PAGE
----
What Jesus actually says is strange: being "of the world" is not a choice for a believer. Those who have the faith that Jesus speaks of cannot be "worldly" even if they wanted to. Verse 16: these people are not of the world just as Jesus was not of the world. This is something of an ontological statement of being; it's the stuff that true believers are made of. Believers just are not worldly by their very nature. As such, sitting through an "immoral" movie, listening to "secular" music, or even watching a porn flick doesn't mean one is worldly because being "of the world" is not an action or even a choice: it's the status of those who have been transformed by encountering Jesus and making the decision of faith.

Just like the Apostle Paul, the vision here in John 17 is pro-active and optimistic: be sanctified by truth. What is truth? Where do we find it? This doesn't matter b/c all truth that is sanctifying truth originates from "the word." The word moves the believer forward into a state of purity and sanctity. One can abstain from all of the so-called vices that "the world" offers, but this would be to miss the point. For Jesus and Paul the vision is to move forward in truth and being-of-truth.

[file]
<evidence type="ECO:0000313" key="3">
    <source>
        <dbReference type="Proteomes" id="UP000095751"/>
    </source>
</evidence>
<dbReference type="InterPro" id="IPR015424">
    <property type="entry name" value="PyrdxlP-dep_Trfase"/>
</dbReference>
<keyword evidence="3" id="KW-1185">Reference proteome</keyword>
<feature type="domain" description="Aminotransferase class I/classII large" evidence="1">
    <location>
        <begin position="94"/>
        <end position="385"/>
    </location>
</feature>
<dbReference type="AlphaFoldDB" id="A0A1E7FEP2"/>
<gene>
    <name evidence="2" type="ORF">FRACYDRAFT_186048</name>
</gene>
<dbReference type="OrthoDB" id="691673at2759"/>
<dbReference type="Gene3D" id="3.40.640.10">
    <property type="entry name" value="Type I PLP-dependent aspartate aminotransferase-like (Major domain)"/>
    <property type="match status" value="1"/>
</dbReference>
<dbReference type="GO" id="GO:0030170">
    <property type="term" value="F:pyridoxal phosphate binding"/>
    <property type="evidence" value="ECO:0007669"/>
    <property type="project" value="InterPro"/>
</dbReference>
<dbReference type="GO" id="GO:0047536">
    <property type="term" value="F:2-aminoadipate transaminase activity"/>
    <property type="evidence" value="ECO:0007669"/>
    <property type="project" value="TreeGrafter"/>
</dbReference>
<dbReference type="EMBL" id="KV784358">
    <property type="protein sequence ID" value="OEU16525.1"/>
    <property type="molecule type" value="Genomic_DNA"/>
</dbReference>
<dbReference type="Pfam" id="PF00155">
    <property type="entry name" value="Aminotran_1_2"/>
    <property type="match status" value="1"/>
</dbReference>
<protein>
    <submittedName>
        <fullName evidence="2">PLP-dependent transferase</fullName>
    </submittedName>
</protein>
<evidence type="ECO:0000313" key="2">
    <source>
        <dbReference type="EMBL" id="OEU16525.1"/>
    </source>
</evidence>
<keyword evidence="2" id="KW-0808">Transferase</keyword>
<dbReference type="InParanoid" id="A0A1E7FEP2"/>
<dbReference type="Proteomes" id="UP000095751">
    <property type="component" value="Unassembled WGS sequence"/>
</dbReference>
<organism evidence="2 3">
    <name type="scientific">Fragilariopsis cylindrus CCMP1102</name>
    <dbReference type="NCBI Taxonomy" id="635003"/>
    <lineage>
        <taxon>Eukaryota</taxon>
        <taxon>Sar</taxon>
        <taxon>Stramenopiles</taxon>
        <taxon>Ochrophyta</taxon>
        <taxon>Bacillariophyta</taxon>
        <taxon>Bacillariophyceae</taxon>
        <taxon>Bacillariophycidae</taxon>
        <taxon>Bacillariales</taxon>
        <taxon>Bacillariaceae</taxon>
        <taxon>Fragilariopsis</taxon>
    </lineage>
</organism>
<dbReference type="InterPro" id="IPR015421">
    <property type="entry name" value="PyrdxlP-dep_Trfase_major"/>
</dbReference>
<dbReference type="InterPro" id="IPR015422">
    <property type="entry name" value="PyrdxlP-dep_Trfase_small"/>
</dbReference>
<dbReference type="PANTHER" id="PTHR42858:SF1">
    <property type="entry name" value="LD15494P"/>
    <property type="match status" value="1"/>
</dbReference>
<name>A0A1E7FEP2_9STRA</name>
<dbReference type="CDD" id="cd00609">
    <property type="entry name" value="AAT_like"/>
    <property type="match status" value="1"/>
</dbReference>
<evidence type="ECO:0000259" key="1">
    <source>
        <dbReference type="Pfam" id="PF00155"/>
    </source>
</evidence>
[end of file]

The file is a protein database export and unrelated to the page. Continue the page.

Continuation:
This being-of-truth is not something I claim to know anything about, but it is clearly a powerful vision for transformation that does not depend on creating an artificial "Christian" culture. The Christian culture movement has created an us-versus-them mindset, but Jesus himself broke down such cultural boundaries by feasting with "sinners." Those who follow him in faith seem in the same situation: they are no more "of the world" than Jesus.

For more on a so-called "Christian worldview," browse through these pages: